Hegel believed reason is always seeking to embody itself in history. Marx replaces reason with vitalism: a material or biological determinism sponsors a progressive history culminating in the moral datum, "From each according to his ability, to each according to his needs.” Unlike Hegel and Marx, Smith does not propose to explain the sweep of history. He had absorbed from Hume ideas of human variability and inventiveness, but commercial civilizations are better than the other varieties (hunting, shepherding, and agricultural) at satisfying our natural moral sentiments. The history of law shows both how commercial civilizations developed, and that human nature is fixed, having a desire for ornamentation. If there is a driver in history, it is vanity. 
Smith’s philosophy of history is elucidated in the tightly woven concepts of vanity, the invisible hand, and the division of labor. The invisible hand is an accomplishment of vanity. Discussing the transition from feudalism to capitalism, Smith argues that to afford “expensive vanity,” landowners needed to increase the productivity of their lands. The sure way to do this: leasing land to tenant farmers. Rule of law assuring tenants a continuity in their holding, they improve the land: their innovations paying the “tax” of the lease but also supplying a profit, so the farmers, too, might participate in “expensive vanity” (WN III.iv.11-15, pp. 419-421). The invisible hand is a distribution of resources made at the behest of beauty. 
Commercial societies deliver vanity because they intensify the division of labor. Cultures of enchantment, on the other hand, are ever renewed by fantasy. The history of opulence is a function of the relationship between countryside and town, or food and fancies, we might say. The countryside provides utilities necessary to survival, but, in addition, materials for the craft of towns. The desire for food is limited, the appetite of the imagination, unbounded:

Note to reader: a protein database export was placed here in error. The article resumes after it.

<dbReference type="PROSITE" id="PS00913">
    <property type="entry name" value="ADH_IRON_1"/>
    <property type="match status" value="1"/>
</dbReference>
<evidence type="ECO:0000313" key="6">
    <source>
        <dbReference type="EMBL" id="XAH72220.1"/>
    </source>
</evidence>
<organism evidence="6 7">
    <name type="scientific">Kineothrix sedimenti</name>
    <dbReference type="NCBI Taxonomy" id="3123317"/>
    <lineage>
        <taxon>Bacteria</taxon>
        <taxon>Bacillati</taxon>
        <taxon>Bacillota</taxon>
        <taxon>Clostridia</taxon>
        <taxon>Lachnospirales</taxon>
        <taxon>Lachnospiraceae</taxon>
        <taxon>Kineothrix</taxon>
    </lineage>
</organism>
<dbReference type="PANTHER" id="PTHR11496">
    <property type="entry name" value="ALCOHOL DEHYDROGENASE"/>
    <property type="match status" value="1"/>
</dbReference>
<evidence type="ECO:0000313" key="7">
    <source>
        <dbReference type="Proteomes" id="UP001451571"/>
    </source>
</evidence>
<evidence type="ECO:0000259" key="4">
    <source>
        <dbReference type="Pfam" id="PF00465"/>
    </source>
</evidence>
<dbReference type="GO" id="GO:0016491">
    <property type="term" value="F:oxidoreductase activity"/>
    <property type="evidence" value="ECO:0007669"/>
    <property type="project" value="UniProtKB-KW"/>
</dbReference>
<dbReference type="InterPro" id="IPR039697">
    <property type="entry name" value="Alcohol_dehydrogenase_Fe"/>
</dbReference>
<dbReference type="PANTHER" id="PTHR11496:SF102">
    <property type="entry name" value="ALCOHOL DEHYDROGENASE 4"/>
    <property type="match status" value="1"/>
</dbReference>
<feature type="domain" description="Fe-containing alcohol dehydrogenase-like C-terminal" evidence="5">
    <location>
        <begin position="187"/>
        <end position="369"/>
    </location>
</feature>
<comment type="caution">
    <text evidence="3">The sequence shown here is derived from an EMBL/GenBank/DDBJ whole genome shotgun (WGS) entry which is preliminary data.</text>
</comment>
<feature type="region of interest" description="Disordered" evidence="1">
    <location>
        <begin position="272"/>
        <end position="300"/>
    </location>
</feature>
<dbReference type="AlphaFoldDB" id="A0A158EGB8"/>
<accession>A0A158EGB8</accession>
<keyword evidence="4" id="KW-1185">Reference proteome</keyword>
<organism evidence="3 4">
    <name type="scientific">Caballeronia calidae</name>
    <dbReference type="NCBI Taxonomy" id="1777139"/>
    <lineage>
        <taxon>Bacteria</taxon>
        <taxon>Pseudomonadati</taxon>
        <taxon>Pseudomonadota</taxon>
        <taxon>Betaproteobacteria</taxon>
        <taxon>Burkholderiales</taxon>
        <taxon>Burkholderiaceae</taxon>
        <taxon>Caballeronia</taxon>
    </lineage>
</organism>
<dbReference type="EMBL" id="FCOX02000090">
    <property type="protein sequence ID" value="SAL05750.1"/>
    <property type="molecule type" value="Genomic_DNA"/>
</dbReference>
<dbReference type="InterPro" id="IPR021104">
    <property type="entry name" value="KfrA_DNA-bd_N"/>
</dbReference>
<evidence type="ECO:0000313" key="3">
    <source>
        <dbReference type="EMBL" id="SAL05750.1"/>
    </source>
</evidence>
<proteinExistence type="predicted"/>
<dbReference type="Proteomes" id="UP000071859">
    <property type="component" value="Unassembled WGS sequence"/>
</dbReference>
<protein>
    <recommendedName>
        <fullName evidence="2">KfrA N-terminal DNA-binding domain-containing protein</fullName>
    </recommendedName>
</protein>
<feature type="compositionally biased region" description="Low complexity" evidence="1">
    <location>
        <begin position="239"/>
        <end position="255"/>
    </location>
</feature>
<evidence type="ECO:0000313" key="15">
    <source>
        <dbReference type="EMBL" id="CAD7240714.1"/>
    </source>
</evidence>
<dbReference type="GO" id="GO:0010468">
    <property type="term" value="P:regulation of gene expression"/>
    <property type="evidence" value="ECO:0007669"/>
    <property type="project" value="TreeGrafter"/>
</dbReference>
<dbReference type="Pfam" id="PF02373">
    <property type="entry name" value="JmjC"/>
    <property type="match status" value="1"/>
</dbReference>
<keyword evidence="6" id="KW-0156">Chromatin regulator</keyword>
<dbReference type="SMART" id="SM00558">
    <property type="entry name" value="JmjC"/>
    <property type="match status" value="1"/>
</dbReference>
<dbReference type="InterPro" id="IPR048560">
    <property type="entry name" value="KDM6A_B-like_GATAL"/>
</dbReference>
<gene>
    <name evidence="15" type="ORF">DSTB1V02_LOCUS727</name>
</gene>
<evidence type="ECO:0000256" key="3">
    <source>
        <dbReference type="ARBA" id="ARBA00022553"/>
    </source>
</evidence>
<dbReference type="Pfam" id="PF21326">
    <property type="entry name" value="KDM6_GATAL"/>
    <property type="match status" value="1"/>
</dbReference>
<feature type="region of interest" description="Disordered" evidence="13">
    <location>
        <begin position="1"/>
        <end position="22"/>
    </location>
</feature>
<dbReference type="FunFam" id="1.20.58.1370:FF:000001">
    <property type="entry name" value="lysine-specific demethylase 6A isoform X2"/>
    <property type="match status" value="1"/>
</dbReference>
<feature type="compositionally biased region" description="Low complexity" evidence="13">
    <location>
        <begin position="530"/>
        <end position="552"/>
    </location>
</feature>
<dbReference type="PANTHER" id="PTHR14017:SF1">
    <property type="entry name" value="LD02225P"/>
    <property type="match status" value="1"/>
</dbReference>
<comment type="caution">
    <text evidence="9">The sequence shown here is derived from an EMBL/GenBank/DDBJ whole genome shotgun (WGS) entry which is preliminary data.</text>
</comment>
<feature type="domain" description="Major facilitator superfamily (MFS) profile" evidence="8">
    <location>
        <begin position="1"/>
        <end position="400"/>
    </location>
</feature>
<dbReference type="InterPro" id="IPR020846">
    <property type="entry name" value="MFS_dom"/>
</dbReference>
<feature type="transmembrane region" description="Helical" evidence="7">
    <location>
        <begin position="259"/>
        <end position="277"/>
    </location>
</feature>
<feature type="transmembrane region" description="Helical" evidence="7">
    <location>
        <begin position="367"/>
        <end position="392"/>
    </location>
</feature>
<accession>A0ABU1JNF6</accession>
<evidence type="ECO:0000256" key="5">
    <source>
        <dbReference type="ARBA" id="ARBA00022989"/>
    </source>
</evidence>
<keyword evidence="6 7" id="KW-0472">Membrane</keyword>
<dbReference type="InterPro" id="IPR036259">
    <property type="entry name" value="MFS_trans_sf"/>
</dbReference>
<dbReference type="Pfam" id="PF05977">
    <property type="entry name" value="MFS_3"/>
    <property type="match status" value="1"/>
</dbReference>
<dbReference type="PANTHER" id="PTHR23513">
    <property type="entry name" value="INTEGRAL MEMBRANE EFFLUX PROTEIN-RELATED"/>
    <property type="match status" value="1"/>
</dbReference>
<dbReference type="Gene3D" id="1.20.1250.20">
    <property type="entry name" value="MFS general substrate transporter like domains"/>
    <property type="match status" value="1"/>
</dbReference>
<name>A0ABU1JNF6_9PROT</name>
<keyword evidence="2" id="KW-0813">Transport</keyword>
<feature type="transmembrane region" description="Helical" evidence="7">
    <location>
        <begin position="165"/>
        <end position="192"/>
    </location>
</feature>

“The desire of the stomach is limited in every man by the narrow capacity of the human stomach; but the desire of the conveniencies and ornaments of building, dress, equipage, and household furniture, seems to have no limit or certain boundary… What is over and above satisfying the limited desire, is given for the amusement of those desires which cannot be satisfied, but seem to be altogether endless” (WN I.xi.c, p. 181).
With food on the table, all seek the “elegancies of life,” an example of which is a moon phase watch. How do we know it is a product of the division of labor? Here, the Paleolithic version.
The moon-phase watch is an accomplishment of the specialization that prompts increases in dexterity, time-saving, and the invention of a great number of machines (WN I.i.5, p. 17). Another example, not a watch, offers a fine illustration of how luxury is made today.
In Voegelin’s terms, the watch with a moon phase complication is a symbol of cosmos and differentiation. It prompts a playful look to the heavens but is a symbol of the enchantment underwritten by the differentiation of the division of labor. A symbol forestalling the consummation of history. Smith’s philosophy of history resists the temptation to immanentize the eschaton: if there is to be an end times, it will be orthodox, coming as “a flash of lightning” (Matthew 24: 25-28).

Related Links:

Paul Mueller, The Scottish Intellectual Tradition Before the Enlightenment
Jordan Ballor, Adam Smith in Theological Perspective